In a safe, you only keep treasures, don't you?
And I can tell you that seeing work sold is very reassuring ! If you don't sell, the pieces start to weigh on you... The work requires a life of its own; it needs to be part of an economic and social network. Now one exhibition follows another, and people buy my work in Singapore and New York, I'm used to it and find it natural, but I'm still amazed. I don't know exactly why a particular work sells. That's a good thing, though! Plans and calculations are limiting. So many artists, once they've found their own « thing », stick rigidly to it to benefit their bank account. A single style is a prison.
We've seen your fascination for the Italian Renaissance, your development through contact with the Paris school, and then the way your psyche affected the direction of your work. How would you describe your art today?
I would say that I've mastered technique, which has freed me from it. I say that without false modesty because it took a lot of hard work where talent played little or no part. The more I progress, the more I get kicks out of it. My pieces are getting larger - because I want them to! I also want to express the inner and secret feelings, the hidden emotions of those who come to look at my work. For instance, look at my little Asians , The Spring and The Summer . They attract a special kind of attention, and that's what I intended. The container and the contained, the observer and the observed - I like these mirror games. By using the figure of a young girl and arranging her in various poses, I provoke lust and tenderness at the same time. My idea is to create a sculpture, which proposes to be a kind of mirror, reflecting the inner feelings of the viewer: protective, respectful, aroused or perverted. It's like going through the looking glass.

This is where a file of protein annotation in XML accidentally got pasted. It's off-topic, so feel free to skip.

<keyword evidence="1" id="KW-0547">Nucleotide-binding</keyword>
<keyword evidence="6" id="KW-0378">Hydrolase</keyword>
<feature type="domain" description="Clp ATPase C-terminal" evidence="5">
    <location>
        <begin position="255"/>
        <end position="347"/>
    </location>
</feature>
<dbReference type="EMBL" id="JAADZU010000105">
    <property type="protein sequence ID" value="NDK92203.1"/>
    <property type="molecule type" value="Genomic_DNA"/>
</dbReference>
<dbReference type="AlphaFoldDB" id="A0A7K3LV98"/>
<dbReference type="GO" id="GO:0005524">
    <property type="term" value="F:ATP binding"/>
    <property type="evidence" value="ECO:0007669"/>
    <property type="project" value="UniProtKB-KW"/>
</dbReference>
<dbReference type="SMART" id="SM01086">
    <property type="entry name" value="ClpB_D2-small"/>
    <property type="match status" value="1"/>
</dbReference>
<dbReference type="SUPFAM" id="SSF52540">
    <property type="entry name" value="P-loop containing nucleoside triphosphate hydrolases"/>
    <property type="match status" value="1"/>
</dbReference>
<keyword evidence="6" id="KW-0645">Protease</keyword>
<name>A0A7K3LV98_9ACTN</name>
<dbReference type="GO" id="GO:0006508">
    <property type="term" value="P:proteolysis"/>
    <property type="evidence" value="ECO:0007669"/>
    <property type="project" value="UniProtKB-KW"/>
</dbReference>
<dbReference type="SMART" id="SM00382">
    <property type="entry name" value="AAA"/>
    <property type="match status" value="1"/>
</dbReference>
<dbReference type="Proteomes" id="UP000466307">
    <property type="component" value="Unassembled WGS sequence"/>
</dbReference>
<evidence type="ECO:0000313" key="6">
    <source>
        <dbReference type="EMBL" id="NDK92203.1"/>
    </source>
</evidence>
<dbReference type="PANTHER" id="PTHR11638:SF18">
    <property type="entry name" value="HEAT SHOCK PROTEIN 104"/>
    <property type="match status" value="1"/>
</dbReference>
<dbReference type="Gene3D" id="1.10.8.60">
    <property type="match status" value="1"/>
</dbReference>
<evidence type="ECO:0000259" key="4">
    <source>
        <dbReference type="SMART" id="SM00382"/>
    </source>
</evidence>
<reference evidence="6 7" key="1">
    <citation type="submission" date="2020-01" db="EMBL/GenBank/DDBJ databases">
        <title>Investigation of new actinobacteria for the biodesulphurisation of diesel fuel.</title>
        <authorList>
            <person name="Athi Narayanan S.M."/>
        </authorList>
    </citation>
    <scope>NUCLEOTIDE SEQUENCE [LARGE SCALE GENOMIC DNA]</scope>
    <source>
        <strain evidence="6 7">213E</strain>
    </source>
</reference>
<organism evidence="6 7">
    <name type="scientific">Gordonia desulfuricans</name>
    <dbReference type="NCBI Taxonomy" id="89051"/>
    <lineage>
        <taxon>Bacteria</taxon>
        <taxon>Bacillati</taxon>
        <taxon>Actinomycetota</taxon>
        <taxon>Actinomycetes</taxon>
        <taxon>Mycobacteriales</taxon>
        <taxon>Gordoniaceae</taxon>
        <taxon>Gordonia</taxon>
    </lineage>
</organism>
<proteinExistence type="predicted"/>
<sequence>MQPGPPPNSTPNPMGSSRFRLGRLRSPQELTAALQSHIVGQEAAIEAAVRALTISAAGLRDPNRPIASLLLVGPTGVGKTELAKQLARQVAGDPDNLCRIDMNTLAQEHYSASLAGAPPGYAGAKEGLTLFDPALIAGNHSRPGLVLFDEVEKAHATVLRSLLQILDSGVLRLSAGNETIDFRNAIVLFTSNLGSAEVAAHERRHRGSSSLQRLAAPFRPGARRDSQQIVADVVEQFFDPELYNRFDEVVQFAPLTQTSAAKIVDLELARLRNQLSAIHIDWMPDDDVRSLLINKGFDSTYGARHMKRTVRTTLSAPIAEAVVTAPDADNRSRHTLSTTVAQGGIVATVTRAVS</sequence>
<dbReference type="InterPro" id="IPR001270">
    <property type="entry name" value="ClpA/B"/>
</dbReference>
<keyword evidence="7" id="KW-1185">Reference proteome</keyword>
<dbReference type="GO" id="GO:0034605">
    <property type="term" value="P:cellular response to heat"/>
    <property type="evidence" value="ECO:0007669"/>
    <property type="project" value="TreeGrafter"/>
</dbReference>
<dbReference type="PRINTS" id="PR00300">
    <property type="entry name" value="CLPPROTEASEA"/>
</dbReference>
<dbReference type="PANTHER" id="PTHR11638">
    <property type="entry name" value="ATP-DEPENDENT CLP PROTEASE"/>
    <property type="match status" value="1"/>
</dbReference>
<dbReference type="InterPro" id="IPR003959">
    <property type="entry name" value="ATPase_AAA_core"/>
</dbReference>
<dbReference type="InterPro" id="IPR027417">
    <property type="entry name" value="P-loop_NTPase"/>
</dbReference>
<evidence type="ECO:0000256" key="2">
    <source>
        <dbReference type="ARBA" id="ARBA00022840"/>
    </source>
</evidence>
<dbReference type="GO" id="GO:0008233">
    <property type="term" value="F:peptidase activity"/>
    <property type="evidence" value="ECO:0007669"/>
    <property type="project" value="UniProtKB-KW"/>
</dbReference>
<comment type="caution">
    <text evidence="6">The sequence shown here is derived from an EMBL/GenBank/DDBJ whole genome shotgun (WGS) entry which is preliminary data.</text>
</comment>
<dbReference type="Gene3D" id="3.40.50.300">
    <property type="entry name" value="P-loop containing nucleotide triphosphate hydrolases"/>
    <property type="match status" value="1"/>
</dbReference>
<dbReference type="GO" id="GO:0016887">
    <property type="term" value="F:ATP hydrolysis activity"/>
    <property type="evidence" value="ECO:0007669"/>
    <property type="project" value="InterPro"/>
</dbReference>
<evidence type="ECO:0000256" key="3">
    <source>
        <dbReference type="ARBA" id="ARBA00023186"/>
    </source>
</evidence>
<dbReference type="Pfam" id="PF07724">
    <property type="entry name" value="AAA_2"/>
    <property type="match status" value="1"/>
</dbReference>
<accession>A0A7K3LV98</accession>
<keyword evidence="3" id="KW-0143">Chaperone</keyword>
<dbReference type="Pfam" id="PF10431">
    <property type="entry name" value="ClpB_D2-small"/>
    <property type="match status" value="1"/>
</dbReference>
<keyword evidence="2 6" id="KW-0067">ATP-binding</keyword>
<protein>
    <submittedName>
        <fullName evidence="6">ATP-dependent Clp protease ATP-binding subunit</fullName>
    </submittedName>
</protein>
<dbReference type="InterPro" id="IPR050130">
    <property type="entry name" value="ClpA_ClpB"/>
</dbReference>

For you, smoothness is essential.
As you learn at school, «Genius is an infinite capacity for taking in pains ». The purity of a form comes through when light casts no shadows. The sphere is the most beautiful figure. If you don't smooth your sculpture - no, if you don't create any tension, you overlook the act that imbues it with humanity. I want the volume to be as beautiful as possible : the slack internal hold on life that you see in a tired, old, even wasted body, and the firm hold of youth and maturity. If you give up this requirement, you're left with just hollows, lumps and curves - and the prejudices that so often mask a lack of powerlessness. You can't make out the rhythm and the piece is broken-up like a bad piece of music. I want to hear the melody and be delighted by it.